- The Washington Times - Saturday, May 4, 2002

Maryland state Sen. Clarence M. Mitchell IV crossed party lines and defied racial expectations yesterday to endorse U.S. Rep. Robert L. Ehrlich Jr.'s bid to become the state's first Republican governor in more than three decades.
"Senator Clarence Mitchell is a member of America's first family of civil rights," Mr. Ehrlich said. "His independence and commitment to economic and political empowerment for all make him a valuable member of my team."
Mr. Mitchell, a Democrat who represents a historically black voting district in Baltimore, said he decided to endorse Mr. Ehrlich after giving candidates from both parties opportunities to respond to the needs of his district and black voters.
He said he found the Baltimore County Republican more responsive than the Democratic front-runner, Lt. Gov. Kathleen Kennedy Townsend, who plans to announce her candidacy tomorrow.
"From now until November, I'm going to lay out specific areas where he has responded to black voters and she has not," said Mr. Mitchell, who had threatened to bolt the Democratic Party this year in outrage over Gov. Parris N. Glendening's redistricting plan.
Mr. Ehrlich said he looked forward to the Democrat's support in a campaign that would attempt to address "old problems," such as failing schools and justice systems, with "new ideas."
The Mitchell endorsement comes just days after Mr. Ehrlich, who is white, called on Democrats to shun "race-baiting" tactics used in past campaigns. Democrats outnumber Republicans 2-to-1 in Maryland, where blacks have overwhelmingly voted Democratic.
Responding to Mr. Mitchell's endorsement of Mr. Ehrlich, Townsend spokesman William Mann said, "We're very proud of the people who are supporting the lieutenant governor."
Mr. Mitchell, the grandson of civil rights leader Clarence M. Mitchell Jr., who lobbied Congress for the National Association for the Advancement of Colored People, said he would provide details about how the Republican candidate has responed to black voters but noted as "symbolic" Mr. Ehrlich's support for a library at Baltimore's historically black Morgan State University.
Morgan State students protested at the State House in the spring to urge lawmakers to fund the library, which had been postponed while money for other projects at state schools remained in the budget. Mr. Ehrlich signaled his support immediately, Mr. Mitchell said, but he got no response from Mrs. Townsend, who could have intervened.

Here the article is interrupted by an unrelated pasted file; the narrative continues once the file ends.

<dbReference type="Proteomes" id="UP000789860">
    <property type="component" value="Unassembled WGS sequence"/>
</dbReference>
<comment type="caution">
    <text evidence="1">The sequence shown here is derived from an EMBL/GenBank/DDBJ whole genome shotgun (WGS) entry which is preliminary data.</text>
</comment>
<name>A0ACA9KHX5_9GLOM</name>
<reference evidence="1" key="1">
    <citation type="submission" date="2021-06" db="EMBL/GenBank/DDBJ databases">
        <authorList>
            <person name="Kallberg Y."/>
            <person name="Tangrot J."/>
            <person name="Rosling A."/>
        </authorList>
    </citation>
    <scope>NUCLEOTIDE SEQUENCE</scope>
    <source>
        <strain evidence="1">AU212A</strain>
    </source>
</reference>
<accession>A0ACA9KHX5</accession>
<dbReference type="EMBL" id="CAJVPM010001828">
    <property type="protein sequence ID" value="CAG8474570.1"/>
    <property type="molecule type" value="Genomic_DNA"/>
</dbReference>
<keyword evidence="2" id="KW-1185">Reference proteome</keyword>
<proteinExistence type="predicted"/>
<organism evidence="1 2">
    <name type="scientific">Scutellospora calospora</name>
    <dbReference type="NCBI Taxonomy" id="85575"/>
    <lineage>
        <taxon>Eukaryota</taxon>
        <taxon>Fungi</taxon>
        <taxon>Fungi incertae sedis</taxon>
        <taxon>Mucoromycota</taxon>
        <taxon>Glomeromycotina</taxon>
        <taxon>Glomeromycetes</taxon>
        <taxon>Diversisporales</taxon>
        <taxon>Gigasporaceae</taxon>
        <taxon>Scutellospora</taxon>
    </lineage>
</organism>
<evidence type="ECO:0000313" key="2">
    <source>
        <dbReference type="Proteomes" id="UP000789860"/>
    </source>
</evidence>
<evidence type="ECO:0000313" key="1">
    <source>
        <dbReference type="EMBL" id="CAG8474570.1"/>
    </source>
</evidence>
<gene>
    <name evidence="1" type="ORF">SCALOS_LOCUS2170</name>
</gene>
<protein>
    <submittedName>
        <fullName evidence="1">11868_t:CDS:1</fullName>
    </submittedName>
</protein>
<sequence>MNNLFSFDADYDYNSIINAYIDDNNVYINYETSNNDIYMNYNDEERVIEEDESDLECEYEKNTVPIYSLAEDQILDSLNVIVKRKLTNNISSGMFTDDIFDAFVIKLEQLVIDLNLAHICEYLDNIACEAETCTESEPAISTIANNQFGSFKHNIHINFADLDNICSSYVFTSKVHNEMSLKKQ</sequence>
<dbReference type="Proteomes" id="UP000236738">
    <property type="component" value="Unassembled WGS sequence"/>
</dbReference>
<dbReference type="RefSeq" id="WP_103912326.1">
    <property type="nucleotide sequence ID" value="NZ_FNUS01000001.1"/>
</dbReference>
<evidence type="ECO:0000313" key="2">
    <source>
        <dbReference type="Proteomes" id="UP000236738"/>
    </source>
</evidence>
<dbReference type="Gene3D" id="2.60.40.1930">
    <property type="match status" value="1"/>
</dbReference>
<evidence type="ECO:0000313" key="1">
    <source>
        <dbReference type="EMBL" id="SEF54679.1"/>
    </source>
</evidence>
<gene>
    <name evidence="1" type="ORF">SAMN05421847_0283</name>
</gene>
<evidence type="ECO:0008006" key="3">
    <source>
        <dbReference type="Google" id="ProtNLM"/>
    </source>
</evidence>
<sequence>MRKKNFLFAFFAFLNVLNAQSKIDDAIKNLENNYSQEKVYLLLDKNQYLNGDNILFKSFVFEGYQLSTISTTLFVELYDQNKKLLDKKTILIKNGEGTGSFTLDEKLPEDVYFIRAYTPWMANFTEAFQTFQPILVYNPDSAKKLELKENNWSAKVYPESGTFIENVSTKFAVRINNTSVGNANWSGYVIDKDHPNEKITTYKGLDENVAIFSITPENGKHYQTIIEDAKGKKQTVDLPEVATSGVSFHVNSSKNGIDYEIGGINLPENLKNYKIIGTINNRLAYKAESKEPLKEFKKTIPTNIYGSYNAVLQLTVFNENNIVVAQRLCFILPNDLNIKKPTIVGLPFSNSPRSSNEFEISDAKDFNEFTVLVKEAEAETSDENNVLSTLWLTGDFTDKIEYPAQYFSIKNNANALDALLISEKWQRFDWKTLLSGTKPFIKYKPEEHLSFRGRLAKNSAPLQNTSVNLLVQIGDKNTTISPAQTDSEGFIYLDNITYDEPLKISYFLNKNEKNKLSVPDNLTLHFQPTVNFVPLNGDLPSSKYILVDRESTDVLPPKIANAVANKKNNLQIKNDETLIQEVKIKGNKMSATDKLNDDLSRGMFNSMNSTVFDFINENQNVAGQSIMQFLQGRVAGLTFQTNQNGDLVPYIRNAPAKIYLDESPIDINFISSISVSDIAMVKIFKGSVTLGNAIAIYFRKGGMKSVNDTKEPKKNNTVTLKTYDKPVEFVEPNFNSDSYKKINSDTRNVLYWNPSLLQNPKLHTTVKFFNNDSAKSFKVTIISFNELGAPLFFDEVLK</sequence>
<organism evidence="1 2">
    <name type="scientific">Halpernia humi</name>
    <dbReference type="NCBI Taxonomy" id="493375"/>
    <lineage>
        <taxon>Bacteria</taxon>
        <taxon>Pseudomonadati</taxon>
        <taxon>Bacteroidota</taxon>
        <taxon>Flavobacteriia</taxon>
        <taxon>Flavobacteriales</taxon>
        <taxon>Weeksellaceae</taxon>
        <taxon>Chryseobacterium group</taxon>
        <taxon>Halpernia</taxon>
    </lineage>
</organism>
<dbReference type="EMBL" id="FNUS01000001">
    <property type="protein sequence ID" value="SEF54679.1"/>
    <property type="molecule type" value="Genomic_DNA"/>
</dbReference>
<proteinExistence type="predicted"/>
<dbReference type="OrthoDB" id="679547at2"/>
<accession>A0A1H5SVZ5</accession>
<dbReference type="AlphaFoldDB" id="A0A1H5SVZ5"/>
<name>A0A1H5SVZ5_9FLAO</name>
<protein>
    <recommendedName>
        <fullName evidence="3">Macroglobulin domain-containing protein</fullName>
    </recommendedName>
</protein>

Mr. Mitchell also criticized Mrs. Townsend's statement Thursday in support of a moratorium on the death penalty as being a "day late and a dollar short."
"When I was leading the fight for a moratorium, I sought support from her, but it didn't come. Issues aren't going to wait for her to decide when she wants to run for governor," Mr. Mitchell said, dismissing her staff's repeated explanation that she did not want to overstep her role as lieutenant governor.
Mr. Ehrlich does not support a moratorium but said yesterday that he supports safeguards, including DNA testing, whenever it is relevant.
The four-term congressman, who is vacating his seat in the House of Representatives to run for governor, said he welcomed Mr. Mitchell's help in facing down an "arrogant monopoly" of Democrats who have long held power in Annapolis.
"There's a less-than-good relationship between the Democratic Party and the black community and the Black Caucus," Mr. Ehrlich said.
Tensions between Mr. Mitchell and the Glendening administration were renewed in January, after Mr. Glendening's redrawn map of the state's legislative districts shifted the boundaries of Mr. Mitchell's district, reducing the number of minority residents and pitting him against white incumbent Sen. George W. Della Jr. in the Democratic primary.
Mr. Mitchell, several Democratic and Republican lawmakers, and Prince George's County Executive Wayne K. Curry, a black Democrat, have each filed court challenges against the redistricting plan.
The Mitchell endorsement is a mixed blessing for Mr. Ehrlich. State lawmakers reprimanded him in February for "bringing dishonor" to himself and the General Assembly by accepting a $10,000 loan in 1997 from a bail bondsman whose business could be affected by the senator's action on bills in the General Assembly.
Mr. Ehrlich said this week that he is working to ensure that the Democrats and Townsend political consultant Robert Shrum do not get away with the race-baiting tactics they used to gain a last-minute edge when Republican Ellen R. Sauerbrey ran against Mr. Glendening in 1998.
A television ad said Mrs. Sauerbrey voted against a "civil rights" bill that had been rejected by Democrats for reasons that had nothing to do with race. Mr. Mitchell's father, former state Sen. Clarence M. Mitchell III, spoke out on behalf of Mrs. Sauerbrey but did not endorse anyone in the election.
Tuesday, Mr. Ehrlich will appear with U.S. Secretary for Housing and Urban Development Mel Martinez and leaders of Baltimore's predominantly black New Psalmist Baptist Church, for whom he has helped secure a deal to reclaim deteriorating low-income housing nearby.
President Bill Clinton appeared at that church on the eve of the November 1998 election to help get out the vote for Mr. Glendening and Mrs. Townsend.

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